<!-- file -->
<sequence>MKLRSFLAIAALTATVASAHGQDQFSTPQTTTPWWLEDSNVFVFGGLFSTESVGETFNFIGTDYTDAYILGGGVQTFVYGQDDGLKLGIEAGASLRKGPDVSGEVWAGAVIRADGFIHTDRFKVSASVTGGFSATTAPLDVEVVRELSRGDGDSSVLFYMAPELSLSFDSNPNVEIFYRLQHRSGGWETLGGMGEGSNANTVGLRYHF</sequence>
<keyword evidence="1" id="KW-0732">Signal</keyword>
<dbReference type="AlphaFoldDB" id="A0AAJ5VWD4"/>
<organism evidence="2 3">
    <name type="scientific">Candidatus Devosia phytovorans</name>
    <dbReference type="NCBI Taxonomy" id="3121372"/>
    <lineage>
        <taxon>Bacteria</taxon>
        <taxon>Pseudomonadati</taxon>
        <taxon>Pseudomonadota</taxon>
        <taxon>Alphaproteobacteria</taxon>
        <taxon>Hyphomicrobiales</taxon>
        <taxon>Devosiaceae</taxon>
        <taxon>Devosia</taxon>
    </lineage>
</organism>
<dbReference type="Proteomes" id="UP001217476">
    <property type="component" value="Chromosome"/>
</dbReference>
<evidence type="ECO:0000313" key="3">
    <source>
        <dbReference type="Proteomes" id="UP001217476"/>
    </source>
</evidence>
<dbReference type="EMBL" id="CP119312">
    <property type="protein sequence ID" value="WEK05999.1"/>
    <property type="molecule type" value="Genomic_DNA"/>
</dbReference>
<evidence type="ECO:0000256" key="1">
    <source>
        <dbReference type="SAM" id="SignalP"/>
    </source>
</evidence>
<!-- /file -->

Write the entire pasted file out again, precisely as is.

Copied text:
<sequence>MKLRSFLAIAALTATVASAHGQDQFSTPQTTTPWWLEDSNVFVFGGLFSTESVGETFNFIGTDYTDAYILGGGVQTFVYGQDDGLKLGIEAGASLRKGPDVSGEVWAGAVIRADGFIHTDRFKVSASVTGGFSATTAPLDVEVVRELSRGDGDSSVLFYMAPELSLSFDSNPNVEIFYRLQHRSGGWETLGGMGEGSNANTVGLRYHF</sequence>
<keyword evidence="1" id="KW-0732">Signal</keyword>
<dbReference type="AlphaFoldDB" id="A0AAJ5VWD4"/>
<organism evidence="2 3">
    <name type="scientific">Candidatus Devosia phytovorans</name>
    <dbReference type="NCBI Taxonomy" id="3121372"/>
    <lineage>
        <taxon>Bacteria</taxon>
        <taxon>Pseudomonadati</taxon>
        <taxon>Pseudomonadota</taxon>
        <taxon>Alphaproteobacteria</taxon>
        <taxon>Hyphomicrobiales</taxon>
        <taxon>Devosiaceae</taxon>
        <taxon>Devosia</taxon>
    </lineage>
</organism>
<dbReference type="Proteomes" id="UP001217476">
    <property type="component" value="Chromosome"/>
</dbReference>
<evidence type="ECO:0000313" key="3">
    <source>
        <dbReference type="Proteomes" id="UP001217476"/>
    </source>
</evidence>
<dbReference type="EMBL" id="CP119312">
    <property type="protein sequence ID" value="WEK05999.1"/>
    <property type="molecule type" value="Genomic_DNA"/>
</dbReference>
<evidence type="ECO:0000256" key="1">
    <source>
        <dbReference type="SAM" id="SignalP"/>
    </source>
</evidence>